Expert Health Articles

Code Status

Karen Bishop, RN, ADON

The Heights at Birchaven

Maybe you or a family member have been asked by a health care professional, “What is your code status?” Most people respond by saying they have a living will. Let us discuss the difference between a living will and a code status.

A living will is in effect when you can no longer make any decisions on your own. While you are still able to make your own end-of-life decisions, you may want to put in writing some of your wishes. Do you wish to be put on life-support, such as a breathing machine (ventilator)? Do you wish to have fluids given to you such as a tube feeding or IV fluids? Do you wish to have pain medications? Those are the kind of questions you answer when you make out a living will. Again, these wishes do not take effect until you can no longer make a decision for yourself.

A code status is a decision you can make today. When you are admitted to a nursing facility, this question will come up. Your code status will inform the medical professionals of your present wishes. If a medical emergency were to happen to you, what would you like the medical professionals to do? Do you want them to start CPR? Do you want them to shock you with the pads/paddles in an attempt to restart your heart? Do you want a tube put down your throat to assist with your breathing if you stop breathing? Or do you have a condition where you would just like to be kept comfortable? Talk with your physician and family about these options.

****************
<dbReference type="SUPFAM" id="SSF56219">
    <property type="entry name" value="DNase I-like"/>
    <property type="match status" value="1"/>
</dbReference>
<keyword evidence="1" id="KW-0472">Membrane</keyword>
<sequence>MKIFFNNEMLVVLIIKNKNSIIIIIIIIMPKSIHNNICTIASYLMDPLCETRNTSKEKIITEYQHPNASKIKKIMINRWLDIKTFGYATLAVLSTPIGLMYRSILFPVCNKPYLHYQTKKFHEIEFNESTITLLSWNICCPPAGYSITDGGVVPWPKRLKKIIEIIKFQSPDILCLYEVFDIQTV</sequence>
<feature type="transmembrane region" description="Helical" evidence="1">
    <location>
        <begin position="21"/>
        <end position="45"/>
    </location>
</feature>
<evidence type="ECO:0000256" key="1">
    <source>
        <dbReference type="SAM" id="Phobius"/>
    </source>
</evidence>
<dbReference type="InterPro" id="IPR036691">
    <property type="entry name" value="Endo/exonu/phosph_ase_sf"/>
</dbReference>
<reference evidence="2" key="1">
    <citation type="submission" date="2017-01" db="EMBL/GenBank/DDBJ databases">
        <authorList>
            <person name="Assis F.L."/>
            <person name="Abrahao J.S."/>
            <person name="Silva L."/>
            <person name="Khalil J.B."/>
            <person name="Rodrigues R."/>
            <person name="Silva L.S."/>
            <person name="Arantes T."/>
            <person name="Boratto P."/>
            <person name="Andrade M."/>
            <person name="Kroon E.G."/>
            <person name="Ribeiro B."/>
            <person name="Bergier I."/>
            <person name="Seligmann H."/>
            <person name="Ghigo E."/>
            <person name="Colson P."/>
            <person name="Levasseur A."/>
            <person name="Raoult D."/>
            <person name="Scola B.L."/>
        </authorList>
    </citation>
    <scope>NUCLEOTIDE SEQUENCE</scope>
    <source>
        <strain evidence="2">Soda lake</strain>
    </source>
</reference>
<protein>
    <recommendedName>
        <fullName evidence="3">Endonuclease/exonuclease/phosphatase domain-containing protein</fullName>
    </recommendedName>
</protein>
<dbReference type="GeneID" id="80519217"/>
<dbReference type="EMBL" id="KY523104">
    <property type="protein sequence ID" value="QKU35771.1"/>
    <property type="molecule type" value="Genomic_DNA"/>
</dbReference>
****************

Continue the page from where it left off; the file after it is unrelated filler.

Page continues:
A code status comes in three types. Full code, DNR-CCA and DNR-CC. (Some institutions may have more options.)

A full code means that medical personal would do everything possible to save your life in a medical emergency. In the event that you stop breathing and your heart stops, everything possible will be done to sustain your life. CPR will begin, oxygen will be given, a breathing tube inserted may be inserted, and an automated external defibrillator (AED) may be used. These are a few of the life-saving measures that will be used.

A DRN-CCA (comfort care arrest) is another option. In the event of a change in your condition like breathing or cardiac problems, you would seek medical treatment. You would go to the emergency department of the nearest hospital and have testing done. You may receive oxygen but not administered with a breathing tube. You may get an IV. You will not receive shocks delivered from the AED or heart compressions as preformed in CPR. You would receive treatment until your heart stops beating.

A DNR-CC (comfort care) is yet another option. In the event of a severe change in your condition or a terminal illness, life-saving measures would not be initiated. A physician would order medications to keep you as comfortable as possible.

Talk with your physician about these options. Take the time to discuss your wishes with your family. It is better to be prepared!